Tuesday, December 15, 2015

Before We Hike Down Glass Mountain...Some Scouring Stones

Before we go ahead and hike back down from the rhyolite flow on Glass Mountain, take a look, once again, at this view to the south. In the shadows on the right, you can see some beams and timbers from 1930s to 1940s mining operations that produced scouring stones, blocks, or bricks. The trail down took us right past the remains of the old operation (or, possibly, a particular part of the operation: roads snake all across the rhyolite flow). We stopped to look, realizing that anything we might find would likely be rejects, not finished stones that didn't make it into haulage trucks. MOH and I duly grabbed a couple examples.
Scouring stone #1.
The scouring blocks were produced from pumice and vesiculated rhyolite near the top of the rhyolite flow. An old report (CDMG, 1957, p. 2) says:
This pumice occurs as the crust of an obsidian flow and forms jumbled masses of angular blocks associated with black obsidian and dark gray coarsely vesiculated obsidian. Choice pumice blocks are medium gray in color, commonly range in maximum dimension from 1 foot to 3 feet and are relatively free from hard, dense bands. The pumice is loaded into trucks by tractor elevators and hauled to a processing plant near Tulelake where they are cut into "Grillmaster" scouring bricks.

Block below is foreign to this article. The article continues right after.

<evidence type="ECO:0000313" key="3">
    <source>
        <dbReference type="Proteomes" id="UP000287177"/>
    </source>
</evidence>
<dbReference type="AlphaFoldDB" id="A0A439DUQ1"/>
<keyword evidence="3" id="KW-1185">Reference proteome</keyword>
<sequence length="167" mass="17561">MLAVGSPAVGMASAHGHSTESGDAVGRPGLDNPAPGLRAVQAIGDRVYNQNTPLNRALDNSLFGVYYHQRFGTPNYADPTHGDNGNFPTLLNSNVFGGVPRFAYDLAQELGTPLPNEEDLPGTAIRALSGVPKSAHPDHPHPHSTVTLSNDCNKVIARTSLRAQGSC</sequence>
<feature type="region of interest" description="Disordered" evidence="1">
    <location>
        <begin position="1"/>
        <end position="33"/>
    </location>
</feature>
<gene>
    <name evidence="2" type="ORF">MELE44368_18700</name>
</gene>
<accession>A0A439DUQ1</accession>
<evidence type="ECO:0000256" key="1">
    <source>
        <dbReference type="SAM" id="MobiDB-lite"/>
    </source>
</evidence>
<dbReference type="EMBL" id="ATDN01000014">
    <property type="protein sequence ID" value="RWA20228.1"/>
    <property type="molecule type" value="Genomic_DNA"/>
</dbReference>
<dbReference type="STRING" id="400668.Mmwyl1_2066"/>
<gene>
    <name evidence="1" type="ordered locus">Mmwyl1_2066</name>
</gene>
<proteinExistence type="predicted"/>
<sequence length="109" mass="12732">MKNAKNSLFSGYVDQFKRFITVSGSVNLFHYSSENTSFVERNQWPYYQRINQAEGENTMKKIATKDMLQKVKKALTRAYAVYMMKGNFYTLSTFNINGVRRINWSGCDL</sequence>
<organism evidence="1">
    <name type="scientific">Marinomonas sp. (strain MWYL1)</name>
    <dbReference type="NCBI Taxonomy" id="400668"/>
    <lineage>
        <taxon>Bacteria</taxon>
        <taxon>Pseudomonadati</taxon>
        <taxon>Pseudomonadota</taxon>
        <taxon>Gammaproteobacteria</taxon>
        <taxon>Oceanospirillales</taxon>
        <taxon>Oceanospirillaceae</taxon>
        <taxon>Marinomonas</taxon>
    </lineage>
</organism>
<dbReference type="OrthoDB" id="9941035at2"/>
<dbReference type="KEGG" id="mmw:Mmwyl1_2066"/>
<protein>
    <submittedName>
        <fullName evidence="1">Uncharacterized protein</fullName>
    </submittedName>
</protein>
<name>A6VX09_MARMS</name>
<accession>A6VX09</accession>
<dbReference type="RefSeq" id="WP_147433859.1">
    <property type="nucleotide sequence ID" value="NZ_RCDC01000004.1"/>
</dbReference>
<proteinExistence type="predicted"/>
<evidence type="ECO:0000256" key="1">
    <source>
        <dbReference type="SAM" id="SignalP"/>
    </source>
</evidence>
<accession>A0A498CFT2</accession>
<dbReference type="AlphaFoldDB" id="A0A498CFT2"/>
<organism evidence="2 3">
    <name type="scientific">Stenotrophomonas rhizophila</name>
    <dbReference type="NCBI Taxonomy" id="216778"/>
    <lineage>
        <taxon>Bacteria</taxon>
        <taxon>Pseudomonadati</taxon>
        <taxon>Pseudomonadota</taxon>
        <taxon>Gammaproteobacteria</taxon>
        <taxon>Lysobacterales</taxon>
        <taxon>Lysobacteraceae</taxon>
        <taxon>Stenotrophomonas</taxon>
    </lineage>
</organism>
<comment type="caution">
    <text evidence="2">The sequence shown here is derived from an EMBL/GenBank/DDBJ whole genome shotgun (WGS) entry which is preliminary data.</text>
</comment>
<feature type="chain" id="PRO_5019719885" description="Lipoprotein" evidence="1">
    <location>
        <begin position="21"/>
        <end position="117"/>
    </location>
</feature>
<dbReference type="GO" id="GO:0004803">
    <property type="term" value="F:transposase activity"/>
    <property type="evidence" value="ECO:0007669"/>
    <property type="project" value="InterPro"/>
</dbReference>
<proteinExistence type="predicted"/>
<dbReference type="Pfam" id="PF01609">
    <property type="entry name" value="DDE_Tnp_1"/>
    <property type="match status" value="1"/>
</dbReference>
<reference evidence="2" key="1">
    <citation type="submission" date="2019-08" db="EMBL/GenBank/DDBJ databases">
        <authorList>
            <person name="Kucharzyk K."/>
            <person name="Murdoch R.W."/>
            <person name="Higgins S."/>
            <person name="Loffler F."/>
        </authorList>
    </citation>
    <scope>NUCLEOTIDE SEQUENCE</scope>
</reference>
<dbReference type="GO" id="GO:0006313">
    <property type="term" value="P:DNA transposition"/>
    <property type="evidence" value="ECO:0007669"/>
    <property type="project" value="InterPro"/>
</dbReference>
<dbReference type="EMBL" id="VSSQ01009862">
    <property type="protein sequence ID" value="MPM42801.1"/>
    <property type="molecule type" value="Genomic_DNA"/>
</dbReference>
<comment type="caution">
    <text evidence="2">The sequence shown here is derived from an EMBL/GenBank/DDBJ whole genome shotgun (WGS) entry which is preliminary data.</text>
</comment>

Here's an example of a scouring brick you can buy today.

And here's what scouring block #1 looks like from a couple different angles:
Flow foliation shows well on one of the smoothed surfaces.
As we'll see in the next two photos, we're actually looking at a combination of foliation and lineation on the side shown above.
On the top, here, and down the sides, we can see good flow lineation.
And looking end-on, we see a kind of pock-marked surface: We're looking straight down the flow-lineation tube-like structures. The lineation can be seen in some of the pockety holes.
Scouring stone #2.
A pockety end surface with lineation plus foliation on the other surfaces.
On this smoothed surface, some dark gray or black spots show what the rock might have looked like prior to strong vesiculation.
I'm wondering: Would both of these rocks qualify as pumice by the float-test method?

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